The finite maximum length of a steady state contaminant plume is determined by developing and employing a new analytical solution which overcomes two drawbacks associated with existing approaches. First, we account for a sharp front caused by the complete consumption of the pollutant ("electron donor") and some electron acceptor in an instantaneous binary reaction occurring at the front. This approach is not based on purely conservative or first-order degradation models which lead to theoretically infinite plumes and, in addition, depend on a concentration threshold. Second, a vertical aquifer cross section with finite thickness is selected as a model in order to better represent the supply of electron acceptors mostly entering the aquifer from the top. This type of setting allows investigation of the impact of aquifer thickness on plume length. An implicit representation of the donor-acceptor front in a finite vertical domain previously required numerical solutions of the underlying advection-dispersion-reaction equation; we provide for the first time an analytical solution of this two-dimensional transport problem. The length of the plume is found to be given by the point of intersection of the donor-acceptor front and the aquifer bottom. Furthermore, a rather simple and highly accurate approximation is derived to compute the steady state plume length. A comprehensive sensitivity analysis reveals that results are most strongly influenced by aquifer thickness, followed by vertical transverse dispersivity and, to a somewhat lesser extent, by chemical reaction parameters. Longitudinal dispersivity has practically no effect on plume length, and furthermore, there is zero impact of linear velocity. With regard to groundwater risk assessment at the field scale it is also important to note that the present approach is meant to provide an upper bound on the actual plume length. Further research activities may be directed to refine the transport model by considering, for instance, degradation inside the plume and the limited vertical extent of the contaminant source.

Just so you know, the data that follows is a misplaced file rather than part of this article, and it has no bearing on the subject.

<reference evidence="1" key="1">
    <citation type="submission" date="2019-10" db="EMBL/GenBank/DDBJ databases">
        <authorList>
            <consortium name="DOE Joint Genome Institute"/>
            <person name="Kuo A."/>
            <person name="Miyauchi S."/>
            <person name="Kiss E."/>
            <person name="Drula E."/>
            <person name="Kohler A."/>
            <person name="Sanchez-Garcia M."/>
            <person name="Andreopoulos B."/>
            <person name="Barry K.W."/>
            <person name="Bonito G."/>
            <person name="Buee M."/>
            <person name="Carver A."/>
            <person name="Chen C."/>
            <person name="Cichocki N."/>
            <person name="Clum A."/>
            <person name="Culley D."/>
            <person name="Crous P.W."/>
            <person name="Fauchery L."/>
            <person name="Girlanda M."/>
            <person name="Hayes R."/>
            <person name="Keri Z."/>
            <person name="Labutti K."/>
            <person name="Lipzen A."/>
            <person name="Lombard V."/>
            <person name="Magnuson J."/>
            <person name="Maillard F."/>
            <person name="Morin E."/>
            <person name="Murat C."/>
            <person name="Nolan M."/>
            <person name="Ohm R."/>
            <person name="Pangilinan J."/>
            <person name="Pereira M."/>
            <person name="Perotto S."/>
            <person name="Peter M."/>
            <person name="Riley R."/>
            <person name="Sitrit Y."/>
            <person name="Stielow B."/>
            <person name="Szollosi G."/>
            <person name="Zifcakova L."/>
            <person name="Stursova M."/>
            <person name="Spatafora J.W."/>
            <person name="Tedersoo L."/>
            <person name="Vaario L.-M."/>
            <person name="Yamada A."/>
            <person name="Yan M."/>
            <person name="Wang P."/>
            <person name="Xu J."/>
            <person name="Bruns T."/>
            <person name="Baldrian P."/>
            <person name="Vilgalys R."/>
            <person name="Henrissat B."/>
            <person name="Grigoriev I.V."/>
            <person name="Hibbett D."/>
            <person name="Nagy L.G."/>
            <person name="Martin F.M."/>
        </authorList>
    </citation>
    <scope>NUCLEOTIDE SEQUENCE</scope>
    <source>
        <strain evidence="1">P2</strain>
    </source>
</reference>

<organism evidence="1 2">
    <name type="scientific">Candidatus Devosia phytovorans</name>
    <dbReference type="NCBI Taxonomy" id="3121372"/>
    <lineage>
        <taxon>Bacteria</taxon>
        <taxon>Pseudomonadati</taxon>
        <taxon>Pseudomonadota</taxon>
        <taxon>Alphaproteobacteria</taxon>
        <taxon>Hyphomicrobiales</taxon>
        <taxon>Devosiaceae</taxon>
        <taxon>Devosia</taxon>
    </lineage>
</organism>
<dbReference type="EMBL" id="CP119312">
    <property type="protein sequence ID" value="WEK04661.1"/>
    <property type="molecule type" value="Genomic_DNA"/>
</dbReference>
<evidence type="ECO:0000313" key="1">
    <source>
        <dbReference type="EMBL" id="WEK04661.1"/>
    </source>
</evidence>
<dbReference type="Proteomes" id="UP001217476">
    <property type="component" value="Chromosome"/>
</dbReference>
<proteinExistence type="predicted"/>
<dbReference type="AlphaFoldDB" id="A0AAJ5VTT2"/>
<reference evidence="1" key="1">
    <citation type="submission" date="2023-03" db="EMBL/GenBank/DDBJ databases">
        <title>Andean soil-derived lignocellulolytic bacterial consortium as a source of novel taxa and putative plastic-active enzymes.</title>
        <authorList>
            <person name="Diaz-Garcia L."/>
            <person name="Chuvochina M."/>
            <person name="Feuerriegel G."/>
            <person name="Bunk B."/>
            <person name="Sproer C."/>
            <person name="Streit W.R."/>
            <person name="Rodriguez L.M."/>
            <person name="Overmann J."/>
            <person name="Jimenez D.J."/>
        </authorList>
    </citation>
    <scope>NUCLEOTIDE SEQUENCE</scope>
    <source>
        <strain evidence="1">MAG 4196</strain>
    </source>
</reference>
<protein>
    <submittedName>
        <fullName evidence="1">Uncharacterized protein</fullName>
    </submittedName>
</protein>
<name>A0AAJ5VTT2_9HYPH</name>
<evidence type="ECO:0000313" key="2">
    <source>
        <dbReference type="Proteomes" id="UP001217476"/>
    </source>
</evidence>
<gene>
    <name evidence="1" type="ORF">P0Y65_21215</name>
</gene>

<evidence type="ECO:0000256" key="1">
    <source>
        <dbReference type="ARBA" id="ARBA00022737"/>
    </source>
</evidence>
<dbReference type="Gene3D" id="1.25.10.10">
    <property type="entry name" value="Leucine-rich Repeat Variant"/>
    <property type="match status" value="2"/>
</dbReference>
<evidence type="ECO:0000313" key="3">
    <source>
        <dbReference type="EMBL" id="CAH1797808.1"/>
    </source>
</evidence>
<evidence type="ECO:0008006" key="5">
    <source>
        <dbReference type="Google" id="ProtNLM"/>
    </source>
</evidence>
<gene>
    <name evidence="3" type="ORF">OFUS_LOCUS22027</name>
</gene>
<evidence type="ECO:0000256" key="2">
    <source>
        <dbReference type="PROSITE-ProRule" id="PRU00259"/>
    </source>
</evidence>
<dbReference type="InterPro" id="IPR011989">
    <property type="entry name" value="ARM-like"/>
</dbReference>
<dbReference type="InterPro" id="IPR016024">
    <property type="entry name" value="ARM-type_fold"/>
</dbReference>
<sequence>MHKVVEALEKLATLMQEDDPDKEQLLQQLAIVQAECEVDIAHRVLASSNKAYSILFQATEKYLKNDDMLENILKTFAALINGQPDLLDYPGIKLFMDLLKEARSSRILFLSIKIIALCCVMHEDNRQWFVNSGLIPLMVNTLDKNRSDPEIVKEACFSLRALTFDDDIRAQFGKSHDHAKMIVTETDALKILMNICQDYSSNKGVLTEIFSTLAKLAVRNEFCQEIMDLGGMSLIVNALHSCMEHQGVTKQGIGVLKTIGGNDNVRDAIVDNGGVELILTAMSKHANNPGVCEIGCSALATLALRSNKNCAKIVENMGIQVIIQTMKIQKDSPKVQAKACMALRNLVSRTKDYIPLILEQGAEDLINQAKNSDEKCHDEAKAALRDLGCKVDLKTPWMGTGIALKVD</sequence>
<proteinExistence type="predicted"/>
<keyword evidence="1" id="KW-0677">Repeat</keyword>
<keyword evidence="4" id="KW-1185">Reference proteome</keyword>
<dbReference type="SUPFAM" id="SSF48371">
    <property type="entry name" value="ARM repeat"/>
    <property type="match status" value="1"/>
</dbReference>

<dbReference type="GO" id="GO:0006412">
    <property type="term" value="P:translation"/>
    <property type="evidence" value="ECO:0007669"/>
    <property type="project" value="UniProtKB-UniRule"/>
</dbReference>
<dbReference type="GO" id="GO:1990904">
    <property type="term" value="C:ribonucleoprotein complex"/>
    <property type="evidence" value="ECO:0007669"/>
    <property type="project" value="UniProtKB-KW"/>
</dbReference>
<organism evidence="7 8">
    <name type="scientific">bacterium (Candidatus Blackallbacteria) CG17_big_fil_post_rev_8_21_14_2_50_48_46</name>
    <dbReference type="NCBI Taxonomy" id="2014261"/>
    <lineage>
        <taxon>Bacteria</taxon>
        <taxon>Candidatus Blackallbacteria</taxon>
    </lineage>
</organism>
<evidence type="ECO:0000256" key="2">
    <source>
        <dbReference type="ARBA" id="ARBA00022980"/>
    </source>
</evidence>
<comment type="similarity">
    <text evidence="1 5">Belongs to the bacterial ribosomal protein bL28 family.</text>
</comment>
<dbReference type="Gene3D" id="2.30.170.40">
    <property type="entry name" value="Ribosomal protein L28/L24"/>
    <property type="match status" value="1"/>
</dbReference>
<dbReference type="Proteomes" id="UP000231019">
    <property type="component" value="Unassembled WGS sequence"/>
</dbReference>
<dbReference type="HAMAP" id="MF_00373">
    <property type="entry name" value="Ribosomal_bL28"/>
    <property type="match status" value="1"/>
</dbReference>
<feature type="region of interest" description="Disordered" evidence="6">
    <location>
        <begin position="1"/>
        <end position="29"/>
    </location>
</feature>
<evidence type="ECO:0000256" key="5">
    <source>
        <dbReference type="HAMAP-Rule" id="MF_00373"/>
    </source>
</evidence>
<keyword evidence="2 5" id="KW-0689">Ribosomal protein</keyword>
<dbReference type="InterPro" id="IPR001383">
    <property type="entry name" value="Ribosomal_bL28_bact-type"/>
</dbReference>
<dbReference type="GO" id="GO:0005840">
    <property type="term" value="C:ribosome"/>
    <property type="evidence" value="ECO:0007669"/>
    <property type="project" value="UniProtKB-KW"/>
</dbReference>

ASJC Scopus subject areas
- Water Science and Technology